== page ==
There was in fact a school of philosophy in ancient Greece and Rome, the Stoics, who believed in dignity as a genuine possibility for all human beings, regardless of their circumstances, social standing, or accomplishments. For the Stoics, human beings have dignity because they possess reason, and the best life, the life according to nature, is available to anyone who chooses to live in a thoughtful or reflective way. And what our reason dictates, above all, is that everything necessary for our happiness and peace of mind is within our control; despite poverty, illness, or oppression it is always possible to live in a dignified way. Nothing that anyone can say or do to you can rob you of your dignity and integrity. For the Stoics, dignity is a profoundly democratic idea, in that it is just as likely to be found among the wretched as among the lofty: as possible for the slave Epictetus as for the emperor Marcus Aurelius.6
Yet while dignity as the Stoics conceived it is a universal possibility for all human beings everywhere, it nonetheless sets a rigorous and exacting standard that few of us, in practice, manage to attain. And while the Stoic teaching of indifference to bodily suffering might well prove to be a valuable discipline for those who have to live with pain, illness, or infirmity, the Stoic attitude of detachment from the things of this world—embodied in the principle that “nothing that can be taken from you is good”—means that particular bioethical questions are ultimately of little significance from the Stoic point of view.
b. Biblical religion: Another powerful source of a broader, shared notion of human dignity is the Biblical account of man as “made in the image of God.” This teaching, together with its further elaborations in Jewish and Christian scripture, has been interpreted in many different ways, but the central implication seems to be that human beings, because they are in some respects godlike, possess an inherent and inalienable dignity. One part of that dignity, suggested by the Book of Genesis, has to do with the special position of man in the natural world: within that realm man is like God in having stewardship or dominion over all things, because he alone can comprehend the whole and he alone concerns himself with the good of the whole.7 In this sense, “being made in God’s image” could even be taken to imply a special responsibility on our part to perfect nature in order to finish God’s creation. Interpreted in this way, the idea of human dignity could lend support not only to the practice of healing and medicine in general, but also, some might argue, to a defense of such activities as in vitro fertilization or even cloning, here understood as fixing nature in a godlike way.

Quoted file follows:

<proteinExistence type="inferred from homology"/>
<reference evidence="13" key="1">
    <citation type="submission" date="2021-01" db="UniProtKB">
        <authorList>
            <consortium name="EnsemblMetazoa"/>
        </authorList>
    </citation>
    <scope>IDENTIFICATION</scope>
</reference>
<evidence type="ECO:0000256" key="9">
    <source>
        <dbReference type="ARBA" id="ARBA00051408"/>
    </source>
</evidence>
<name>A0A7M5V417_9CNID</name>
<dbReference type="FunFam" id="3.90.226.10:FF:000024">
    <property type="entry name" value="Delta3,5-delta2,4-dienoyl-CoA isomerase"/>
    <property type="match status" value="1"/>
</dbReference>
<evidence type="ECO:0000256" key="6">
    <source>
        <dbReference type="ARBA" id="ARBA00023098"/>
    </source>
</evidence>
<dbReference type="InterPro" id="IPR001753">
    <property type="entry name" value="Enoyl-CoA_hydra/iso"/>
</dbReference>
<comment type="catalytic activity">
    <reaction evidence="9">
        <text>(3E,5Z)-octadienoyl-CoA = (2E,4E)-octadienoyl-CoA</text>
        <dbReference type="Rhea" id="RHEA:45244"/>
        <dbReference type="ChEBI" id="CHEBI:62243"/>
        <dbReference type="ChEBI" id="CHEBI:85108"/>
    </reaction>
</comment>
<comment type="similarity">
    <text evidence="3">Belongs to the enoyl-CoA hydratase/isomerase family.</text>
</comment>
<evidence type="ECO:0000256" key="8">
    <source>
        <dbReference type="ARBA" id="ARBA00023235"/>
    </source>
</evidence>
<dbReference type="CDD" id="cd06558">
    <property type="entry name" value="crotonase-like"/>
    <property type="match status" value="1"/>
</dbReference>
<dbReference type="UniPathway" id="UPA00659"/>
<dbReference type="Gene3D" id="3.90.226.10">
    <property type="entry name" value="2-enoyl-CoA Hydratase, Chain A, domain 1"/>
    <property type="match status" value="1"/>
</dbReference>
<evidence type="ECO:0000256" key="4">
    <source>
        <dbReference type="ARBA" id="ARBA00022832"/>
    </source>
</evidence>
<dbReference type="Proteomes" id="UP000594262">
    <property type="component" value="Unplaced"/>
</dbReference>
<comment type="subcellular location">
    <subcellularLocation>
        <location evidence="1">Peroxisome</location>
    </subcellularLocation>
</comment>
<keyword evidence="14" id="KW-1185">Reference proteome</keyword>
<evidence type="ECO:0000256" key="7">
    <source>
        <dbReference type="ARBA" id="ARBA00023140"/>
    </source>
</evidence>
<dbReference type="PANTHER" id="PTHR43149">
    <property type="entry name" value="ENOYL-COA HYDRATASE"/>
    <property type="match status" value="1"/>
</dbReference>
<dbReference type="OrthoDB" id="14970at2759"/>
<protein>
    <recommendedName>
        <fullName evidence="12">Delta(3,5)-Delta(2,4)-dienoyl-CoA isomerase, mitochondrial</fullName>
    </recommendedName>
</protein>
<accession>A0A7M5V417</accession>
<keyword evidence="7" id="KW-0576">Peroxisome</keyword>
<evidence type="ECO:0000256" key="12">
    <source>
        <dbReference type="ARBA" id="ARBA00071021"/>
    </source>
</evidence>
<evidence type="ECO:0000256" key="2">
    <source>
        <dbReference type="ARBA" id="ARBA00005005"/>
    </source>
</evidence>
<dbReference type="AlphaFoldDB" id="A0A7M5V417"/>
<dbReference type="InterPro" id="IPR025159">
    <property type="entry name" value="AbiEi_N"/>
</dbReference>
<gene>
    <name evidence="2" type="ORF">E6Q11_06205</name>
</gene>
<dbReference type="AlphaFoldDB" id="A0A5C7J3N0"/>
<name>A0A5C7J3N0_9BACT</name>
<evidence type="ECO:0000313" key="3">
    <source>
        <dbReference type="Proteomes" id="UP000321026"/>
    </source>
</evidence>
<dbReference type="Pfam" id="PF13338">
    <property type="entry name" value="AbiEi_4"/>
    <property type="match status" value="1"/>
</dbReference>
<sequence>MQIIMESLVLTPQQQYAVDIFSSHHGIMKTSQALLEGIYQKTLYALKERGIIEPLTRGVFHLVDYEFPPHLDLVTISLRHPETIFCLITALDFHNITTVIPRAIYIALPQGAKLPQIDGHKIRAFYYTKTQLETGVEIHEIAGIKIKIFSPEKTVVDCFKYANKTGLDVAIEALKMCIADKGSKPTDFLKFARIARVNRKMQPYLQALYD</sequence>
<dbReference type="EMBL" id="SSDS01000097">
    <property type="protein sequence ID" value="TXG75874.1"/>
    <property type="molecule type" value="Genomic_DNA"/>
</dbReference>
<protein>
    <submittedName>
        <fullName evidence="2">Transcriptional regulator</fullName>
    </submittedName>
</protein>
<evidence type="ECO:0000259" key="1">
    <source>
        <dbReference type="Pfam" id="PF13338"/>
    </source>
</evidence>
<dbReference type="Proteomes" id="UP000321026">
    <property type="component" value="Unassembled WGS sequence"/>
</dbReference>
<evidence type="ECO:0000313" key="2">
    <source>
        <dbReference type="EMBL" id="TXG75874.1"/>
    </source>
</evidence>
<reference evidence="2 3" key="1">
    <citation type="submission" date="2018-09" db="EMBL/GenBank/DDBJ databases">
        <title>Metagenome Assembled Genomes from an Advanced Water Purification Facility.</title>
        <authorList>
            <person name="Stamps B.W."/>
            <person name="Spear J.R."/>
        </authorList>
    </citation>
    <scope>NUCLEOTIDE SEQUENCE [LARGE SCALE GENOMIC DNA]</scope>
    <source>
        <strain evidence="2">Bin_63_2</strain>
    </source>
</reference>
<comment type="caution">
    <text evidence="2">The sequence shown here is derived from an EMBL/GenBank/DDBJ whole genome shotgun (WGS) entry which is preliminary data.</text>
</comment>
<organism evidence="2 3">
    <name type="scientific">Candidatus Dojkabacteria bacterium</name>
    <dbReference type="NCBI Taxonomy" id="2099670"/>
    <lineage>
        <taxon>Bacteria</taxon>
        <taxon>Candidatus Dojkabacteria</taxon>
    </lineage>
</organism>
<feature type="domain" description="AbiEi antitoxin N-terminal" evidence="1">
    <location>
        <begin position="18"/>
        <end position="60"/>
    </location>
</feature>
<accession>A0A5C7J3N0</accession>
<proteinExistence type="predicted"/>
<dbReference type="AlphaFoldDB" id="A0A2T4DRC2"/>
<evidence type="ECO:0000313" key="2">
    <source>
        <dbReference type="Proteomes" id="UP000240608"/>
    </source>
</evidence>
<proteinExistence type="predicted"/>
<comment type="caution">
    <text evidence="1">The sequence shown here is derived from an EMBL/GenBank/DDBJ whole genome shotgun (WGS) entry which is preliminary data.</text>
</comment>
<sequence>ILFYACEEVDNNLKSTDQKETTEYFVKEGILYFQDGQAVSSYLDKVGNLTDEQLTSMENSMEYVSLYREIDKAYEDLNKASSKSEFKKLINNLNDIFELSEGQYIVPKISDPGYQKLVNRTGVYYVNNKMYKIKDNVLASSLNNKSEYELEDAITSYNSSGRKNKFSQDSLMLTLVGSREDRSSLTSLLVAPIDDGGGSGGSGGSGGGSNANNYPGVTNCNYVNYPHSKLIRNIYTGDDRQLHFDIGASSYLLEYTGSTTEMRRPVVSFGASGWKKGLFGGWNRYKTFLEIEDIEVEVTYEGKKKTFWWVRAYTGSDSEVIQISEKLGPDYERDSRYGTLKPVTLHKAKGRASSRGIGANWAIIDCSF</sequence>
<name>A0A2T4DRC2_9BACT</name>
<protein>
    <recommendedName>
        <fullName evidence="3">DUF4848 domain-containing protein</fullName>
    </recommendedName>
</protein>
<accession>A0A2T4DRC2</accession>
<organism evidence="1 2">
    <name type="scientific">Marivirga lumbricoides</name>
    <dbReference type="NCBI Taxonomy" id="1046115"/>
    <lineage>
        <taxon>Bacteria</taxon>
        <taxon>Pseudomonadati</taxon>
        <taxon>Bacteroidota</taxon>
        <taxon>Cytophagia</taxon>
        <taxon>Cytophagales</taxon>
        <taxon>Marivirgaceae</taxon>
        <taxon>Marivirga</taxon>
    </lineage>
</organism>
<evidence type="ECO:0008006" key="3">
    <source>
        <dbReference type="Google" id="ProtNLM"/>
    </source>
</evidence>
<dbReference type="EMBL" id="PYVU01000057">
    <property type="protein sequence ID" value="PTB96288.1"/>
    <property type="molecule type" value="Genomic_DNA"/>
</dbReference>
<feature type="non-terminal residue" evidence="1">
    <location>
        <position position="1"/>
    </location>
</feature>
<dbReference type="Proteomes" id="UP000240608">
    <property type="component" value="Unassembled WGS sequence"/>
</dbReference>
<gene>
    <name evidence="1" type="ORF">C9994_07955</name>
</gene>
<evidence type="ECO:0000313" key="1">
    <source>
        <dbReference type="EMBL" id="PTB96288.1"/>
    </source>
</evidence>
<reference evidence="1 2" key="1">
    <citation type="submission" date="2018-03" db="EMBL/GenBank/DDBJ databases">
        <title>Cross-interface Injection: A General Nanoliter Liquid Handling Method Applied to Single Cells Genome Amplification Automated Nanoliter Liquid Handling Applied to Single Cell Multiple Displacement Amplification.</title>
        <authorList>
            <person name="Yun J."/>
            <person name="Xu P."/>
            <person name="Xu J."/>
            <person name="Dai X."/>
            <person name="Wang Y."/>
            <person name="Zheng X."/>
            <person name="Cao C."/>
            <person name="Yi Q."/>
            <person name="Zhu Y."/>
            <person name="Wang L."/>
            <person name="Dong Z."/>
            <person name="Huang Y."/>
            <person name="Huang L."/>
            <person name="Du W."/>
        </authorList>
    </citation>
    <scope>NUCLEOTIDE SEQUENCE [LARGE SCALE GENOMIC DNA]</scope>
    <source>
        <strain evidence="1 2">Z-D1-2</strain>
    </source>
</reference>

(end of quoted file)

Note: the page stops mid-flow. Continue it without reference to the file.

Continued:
Yet if man’s mastery of nature has some sanction in the Biblical teaching on human dignity, that teaching also points in another, humbler direction: for although made in God’s image, we are not ourselves divine; we are creatures, not creators. In this sense, “made in God’s image” has the implication that all human beings, not only those healthy and upright but also those broken in body or soul, have a share in this God-given dignity. Dignity in this sense would give ethical guidance to us in answering the question of what we owe to those at the very beginning of life, to those at the end, to those with severe disability or dementia, and even to tiny embryos. Seeing human beings as created in the image of God means, in some sense, valuing other human beings in the way a just or loving God would value them. It means seeing dignity where some might see only disability, and perhaps seeing human life where others might see only a clump of cells.